Gonzales : Presidential Suite
A wind-up merchant of the highest order...
proclaimed himself 'President of the Berlin Underground',
Chilly Gonzales is the sort of bloke who would go out
of his way - halfway around the the world, in fact - to be at odds with the world. "I'll be the first to burst
your balloon," he pledges on 'Presidential Suite''s opening
track, 'So Called Party Over There', and, whether it's that
track's dissection of the audience-entertainer relationship, saccharine
little ditty 'Chilly In F Major' or the whole overriding
Gonzales: white-nerd-rapper concept, Chilly is determined to
irritate and stir debate. He is, in short, a wind-up merchant.
Which would be fine, except that, behind the usual braggart
rhymes, he doesn't actually have anything that controversial
to say. Gonzales' declaration on last year's gloriously nuts
single 'Take Me To Broadway' that, "I don't wanna make
you bounce/ I want to be loved and hated in equal amounts",
was disingenuous - there's plenty here to make you bounce -
but also presumptuous. There are good points well made
here (on guilt, the music biz, corporate culture, 21st century
self-doubt) but there is nothing startlingly original. Like
Neil Tennant or Morrissey,
Gonzales realises that irony,
arch wit and apparent insincerity often carry more depth of
meaning than simple honesty, but, lyrically, he's not in their league.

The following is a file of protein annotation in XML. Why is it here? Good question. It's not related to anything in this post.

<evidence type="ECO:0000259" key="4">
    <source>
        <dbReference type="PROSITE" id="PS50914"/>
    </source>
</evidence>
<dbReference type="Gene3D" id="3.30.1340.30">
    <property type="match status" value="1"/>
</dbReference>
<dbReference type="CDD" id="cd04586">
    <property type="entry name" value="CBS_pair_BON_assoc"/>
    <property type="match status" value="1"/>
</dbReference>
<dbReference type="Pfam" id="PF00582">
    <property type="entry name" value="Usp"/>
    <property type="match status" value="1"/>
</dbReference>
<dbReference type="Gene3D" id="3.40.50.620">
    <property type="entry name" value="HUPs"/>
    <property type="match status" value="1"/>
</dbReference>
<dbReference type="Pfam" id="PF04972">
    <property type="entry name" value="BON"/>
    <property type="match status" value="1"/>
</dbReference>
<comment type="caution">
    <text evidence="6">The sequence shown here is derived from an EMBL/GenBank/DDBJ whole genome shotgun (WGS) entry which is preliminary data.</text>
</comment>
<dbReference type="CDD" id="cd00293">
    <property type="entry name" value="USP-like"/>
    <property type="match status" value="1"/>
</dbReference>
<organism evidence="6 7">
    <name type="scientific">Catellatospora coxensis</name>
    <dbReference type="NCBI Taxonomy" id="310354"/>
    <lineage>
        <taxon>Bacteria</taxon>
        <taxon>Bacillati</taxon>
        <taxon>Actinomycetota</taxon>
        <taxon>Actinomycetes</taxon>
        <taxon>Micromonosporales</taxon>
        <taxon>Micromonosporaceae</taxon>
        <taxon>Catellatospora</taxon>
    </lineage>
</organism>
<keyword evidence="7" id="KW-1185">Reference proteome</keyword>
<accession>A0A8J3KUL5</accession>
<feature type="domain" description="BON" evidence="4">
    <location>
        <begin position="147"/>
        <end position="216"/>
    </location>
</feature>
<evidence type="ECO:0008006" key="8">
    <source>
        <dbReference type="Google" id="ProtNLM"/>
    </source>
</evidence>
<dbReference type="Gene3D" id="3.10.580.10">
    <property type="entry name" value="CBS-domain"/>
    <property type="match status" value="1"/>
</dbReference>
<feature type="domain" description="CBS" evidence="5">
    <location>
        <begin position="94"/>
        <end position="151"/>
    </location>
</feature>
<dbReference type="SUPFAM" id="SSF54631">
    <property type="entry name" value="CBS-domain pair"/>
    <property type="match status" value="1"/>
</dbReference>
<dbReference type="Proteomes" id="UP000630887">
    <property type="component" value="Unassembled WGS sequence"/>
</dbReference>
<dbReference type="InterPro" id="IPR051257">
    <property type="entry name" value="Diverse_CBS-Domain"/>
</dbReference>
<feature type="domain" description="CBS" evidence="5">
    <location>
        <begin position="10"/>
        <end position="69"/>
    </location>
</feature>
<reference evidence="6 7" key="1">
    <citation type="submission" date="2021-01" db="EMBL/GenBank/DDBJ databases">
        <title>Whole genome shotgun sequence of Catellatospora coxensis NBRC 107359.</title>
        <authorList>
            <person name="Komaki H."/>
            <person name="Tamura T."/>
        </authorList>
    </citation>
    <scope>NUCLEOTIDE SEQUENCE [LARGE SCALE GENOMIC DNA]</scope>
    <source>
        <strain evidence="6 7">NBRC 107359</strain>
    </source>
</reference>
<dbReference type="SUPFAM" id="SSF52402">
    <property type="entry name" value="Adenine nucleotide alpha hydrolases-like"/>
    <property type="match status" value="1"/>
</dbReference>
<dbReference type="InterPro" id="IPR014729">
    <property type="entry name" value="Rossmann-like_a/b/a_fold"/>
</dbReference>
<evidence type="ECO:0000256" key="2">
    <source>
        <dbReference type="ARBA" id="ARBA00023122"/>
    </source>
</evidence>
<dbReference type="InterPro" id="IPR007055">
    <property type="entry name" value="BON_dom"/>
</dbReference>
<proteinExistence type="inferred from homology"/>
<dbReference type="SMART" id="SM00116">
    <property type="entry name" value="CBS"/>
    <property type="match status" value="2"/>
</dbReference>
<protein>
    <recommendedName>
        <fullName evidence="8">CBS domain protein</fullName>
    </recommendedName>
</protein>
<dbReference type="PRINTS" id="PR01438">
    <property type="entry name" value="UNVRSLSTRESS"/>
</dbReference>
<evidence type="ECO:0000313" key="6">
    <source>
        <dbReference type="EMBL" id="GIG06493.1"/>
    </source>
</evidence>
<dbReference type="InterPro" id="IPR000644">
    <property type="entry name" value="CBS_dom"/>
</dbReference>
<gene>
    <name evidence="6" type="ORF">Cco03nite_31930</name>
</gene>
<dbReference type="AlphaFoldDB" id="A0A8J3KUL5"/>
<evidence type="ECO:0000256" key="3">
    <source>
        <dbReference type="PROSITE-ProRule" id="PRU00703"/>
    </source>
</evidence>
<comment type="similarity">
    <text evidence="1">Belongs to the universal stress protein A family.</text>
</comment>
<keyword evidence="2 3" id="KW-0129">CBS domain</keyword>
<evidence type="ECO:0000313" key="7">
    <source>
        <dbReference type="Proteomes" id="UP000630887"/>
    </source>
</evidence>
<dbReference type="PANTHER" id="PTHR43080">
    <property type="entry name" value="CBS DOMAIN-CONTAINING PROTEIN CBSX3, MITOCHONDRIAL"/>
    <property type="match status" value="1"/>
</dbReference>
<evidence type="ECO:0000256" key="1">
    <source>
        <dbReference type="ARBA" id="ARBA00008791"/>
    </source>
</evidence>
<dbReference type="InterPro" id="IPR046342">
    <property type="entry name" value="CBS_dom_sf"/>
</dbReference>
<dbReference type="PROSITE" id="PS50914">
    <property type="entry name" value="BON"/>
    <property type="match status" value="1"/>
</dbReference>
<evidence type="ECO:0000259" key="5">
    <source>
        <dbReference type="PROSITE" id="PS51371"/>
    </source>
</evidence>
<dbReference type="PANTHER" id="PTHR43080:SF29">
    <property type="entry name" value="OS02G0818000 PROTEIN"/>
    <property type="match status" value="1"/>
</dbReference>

No, this album, his third, is his best because the tunes
rock. 'Uber Alles' and 'The Entertainist', lacked the pizazz
of his outlandish outfits, but, here, Gonzales is in full
mad-pop effect, his rebellious, questioning attitude flowering
in the studio. A hip-hop album in name only, this is
more The Nutcracker Suite performed by Chicks On Speed. We
have electro-folk hip-hop, 'Shameless Eyes', symphonic click-house,
'Scheme And Variations', sleazy Prince-like funk, '1000 Faces',
soaring lounge music, 'Starlight' - featuring
Vienna's Sinatra, Louie Austen - and several stripped-bare electro
stonkers (including the obligatory great duet with Peaches),
all shot through with a giddy sense of their own musical freedom.
It's not easy to love, and harder to loathe, the Gonzales
"character". And, conversely, 'Presidential Suite' brings
us no closer to understanding who Chilly (his real name, bizarrely
listed as Sasha Baron Cohen at www.allmusic.com, is Jason Beck) really is.
The concept, then, is flawed.
But, don't sweat it, because the sense that really lingers is of a
fun record, a big, daft daring amalgam that could really fly,
if only Gonzales could let the "issues" go and get really,
To read all our reviews first - days before they appear online - check out NME magazine, on sale every Wednesday